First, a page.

A few years ago my daughter piped up from the backseat, which is where children of her age are prone to do their piping.
“Mommy, if you ever write another book please make it not about Zen.”
I asked why.
“Because the whole idea of Zen is bogus.”
I don’t put this little story in the category of Kids Say the Darnedest Things, although they do. I put it in the category of Ear-Splitting Truth.
It’s true: the whole idea of Zen is bogus. The whole idea of anything is bogus. Ideas are bogus. Occasionally useful, but not real. I promised her I wouldn’t ever write a book about Zen. There’s plenty of that without me piping up from the front seat. And when I get carried away I miss my exit.
These days there is legitimate concern about the future of Buddhism because of all the things we seem to be doing wrong. We’re not raising up the next generation of Buddhists, for example. We’re not appealing enough, modern enough, accessible enough, diverse enough, or Western enough. There’s quite a bit of finger pointing about our systemic failures.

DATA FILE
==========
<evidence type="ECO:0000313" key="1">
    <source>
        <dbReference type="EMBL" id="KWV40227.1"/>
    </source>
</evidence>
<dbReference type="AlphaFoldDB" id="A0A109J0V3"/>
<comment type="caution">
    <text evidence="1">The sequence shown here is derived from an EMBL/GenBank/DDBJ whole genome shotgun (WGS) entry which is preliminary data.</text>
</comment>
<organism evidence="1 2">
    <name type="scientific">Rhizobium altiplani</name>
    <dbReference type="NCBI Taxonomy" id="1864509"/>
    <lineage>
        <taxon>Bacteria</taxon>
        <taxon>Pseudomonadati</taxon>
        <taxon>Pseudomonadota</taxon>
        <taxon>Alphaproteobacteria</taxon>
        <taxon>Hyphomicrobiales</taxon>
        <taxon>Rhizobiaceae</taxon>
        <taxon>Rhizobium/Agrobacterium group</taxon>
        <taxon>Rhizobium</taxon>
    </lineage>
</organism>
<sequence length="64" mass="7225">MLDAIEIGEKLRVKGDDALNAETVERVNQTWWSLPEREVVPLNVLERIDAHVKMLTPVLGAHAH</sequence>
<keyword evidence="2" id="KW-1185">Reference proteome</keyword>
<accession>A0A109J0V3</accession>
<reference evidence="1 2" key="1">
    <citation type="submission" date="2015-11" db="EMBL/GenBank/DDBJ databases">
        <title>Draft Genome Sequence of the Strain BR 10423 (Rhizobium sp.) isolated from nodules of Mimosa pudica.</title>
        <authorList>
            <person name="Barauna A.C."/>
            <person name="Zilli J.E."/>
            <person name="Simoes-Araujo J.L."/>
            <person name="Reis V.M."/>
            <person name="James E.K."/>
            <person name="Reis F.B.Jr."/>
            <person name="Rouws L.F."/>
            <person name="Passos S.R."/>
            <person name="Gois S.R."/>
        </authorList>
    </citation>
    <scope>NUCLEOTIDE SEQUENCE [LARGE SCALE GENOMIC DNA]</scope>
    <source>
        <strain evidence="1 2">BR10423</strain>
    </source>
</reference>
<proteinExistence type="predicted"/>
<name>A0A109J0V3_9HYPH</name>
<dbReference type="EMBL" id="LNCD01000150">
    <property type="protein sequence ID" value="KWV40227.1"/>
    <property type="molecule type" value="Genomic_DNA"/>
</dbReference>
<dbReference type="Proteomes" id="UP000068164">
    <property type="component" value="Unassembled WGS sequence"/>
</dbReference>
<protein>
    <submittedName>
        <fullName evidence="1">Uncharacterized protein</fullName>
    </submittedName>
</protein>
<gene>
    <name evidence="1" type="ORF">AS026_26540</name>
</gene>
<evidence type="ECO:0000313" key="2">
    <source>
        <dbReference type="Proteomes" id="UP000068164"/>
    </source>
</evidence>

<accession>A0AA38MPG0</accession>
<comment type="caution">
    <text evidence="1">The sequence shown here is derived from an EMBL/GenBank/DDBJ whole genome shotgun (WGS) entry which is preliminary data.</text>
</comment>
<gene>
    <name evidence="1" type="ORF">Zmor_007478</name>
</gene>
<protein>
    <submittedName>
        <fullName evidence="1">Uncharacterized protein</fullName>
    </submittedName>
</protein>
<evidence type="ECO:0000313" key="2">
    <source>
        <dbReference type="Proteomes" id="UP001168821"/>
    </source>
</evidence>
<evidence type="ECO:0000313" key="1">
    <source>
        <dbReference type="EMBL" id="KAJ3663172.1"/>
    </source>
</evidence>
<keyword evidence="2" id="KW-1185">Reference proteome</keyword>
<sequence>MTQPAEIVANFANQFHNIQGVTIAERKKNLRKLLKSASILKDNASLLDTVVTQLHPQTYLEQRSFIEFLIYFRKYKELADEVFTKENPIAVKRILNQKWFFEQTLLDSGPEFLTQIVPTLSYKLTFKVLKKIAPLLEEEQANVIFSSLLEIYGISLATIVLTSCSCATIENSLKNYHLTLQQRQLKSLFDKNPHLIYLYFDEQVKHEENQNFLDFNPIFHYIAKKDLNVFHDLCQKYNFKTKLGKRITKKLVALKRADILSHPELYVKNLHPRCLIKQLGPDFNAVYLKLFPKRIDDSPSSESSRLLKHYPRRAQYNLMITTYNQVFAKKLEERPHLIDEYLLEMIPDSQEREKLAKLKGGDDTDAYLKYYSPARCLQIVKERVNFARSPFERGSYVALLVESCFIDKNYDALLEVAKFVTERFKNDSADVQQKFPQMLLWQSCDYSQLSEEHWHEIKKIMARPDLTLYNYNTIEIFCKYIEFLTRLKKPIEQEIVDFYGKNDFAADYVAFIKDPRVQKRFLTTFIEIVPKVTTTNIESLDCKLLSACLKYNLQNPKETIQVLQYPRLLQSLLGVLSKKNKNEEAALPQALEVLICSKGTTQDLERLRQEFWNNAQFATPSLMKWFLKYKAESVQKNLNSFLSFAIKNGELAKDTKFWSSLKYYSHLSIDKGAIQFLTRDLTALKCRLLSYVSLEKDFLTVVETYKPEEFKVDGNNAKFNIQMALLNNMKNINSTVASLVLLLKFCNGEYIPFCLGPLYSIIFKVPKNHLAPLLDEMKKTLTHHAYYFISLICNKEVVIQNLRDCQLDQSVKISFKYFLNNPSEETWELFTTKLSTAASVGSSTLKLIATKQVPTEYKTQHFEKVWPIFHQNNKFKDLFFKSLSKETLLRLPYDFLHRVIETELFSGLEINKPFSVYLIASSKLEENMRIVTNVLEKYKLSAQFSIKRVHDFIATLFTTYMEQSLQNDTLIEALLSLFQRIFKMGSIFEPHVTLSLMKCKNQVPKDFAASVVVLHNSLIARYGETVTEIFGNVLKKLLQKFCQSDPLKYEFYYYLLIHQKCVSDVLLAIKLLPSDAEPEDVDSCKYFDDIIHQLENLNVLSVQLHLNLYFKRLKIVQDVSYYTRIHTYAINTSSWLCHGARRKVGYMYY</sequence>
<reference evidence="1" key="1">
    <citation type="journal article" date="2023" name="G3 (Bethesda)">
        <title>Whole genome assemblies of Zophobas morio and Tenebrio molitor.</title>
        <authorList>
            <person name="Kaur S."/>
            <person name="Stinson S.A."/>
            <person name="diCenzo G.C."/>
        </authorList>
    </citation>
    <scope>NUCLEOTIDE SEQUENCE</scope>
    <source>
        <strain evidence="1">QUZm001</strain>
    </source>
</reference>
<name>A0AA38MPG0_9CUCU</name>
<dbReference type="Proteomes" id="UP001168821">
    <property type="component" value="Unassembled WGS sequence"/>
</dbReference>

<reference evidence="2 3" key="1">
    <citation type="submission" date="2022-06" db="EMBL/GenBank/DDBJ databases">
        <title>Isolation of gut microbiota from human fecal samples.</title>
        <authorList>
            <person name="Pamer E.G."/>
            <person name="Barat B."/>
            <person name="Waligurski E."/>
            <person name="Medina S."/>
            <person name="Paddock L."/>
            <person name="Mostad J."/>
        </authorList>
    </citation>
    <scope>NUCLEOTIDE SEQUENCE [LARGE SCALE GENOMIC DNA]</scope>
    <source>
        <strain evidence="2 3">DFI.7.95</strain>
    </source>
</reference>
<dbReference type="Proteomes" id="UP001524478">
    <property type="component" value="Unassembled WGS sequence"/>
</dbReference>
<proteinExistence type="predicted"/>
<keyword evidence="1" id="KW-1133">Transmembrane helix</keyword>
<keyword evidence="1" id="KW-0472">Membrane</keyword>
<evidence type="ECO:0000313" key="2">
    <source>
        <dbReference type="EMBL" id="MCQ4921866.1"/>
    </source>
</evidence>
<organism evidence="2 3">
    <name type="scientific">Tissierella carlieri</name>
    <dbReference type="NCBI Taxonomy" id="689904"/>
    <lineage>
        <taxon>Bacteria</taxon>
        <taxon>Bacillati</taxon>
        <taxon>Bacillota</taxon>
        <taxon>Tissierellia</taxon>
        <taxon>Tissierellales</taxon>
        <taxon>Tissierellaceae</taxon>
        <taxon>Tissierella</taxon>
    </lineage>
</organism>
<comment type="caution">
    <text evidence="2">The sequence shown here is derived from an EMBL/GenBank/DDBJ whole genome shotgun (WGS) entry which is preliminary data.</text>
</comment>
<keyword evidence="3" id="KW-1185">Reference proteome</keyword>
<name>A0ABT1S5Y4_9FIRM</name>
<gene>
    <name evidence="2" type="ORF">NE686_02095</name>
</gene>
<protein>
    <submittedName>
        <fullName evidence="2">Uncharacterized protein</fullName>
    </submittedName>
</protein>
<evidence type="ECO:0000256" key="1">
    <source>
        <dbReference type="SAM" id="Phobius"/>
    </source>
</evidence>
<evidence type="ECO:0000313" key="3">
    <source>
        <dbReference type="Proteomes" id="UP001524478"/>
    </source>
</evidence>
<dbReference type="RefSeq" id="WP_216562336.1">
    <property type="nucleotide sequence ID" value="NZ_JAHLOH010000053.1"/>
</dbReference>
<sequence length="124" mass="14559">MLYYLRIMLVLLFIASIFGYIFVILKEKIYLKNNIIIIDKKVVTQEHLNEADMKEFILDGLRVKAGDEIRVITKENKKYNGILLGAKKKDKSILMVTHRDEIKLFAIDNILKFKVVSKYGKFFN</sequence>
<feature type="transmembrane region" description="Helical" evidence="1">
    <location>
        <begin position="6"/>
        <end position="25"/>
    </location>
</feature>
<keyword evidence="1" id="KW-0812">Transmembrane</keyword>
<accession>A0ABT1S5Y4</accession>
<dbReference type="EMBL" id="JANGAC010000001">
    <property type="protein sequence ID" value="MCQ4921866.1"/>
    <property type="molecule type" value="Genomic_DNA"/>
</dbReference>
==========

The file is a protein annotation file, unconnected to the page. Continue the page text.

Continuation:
I, too, doubt the future of our institutions and systems. We are living in a degenerate age. Social, religious, economic and political systems are collapsing left and right. The conceptual frameworks and ideologies that we thought would live forever are kaput. Then I remember that it is always the degenerate age, because that’s what all –isms do: rise up and settle back down in an endless cycle of birth and death called samsara.
How can we keep Dharma alive? I like to remember that oft-quoted instruction, “Do not mistake the moon for the finger pointing at the moon.” Anyone can jab his or her finger in the air, but who can walk on the moon?
Practice and you’ll find out that there’s no two ways about it. Buildings can crumble and institutions collapse, but Dharma never dies. Take heart and keep going.
For more of Karen Maezen Miller on SunSpace, click here.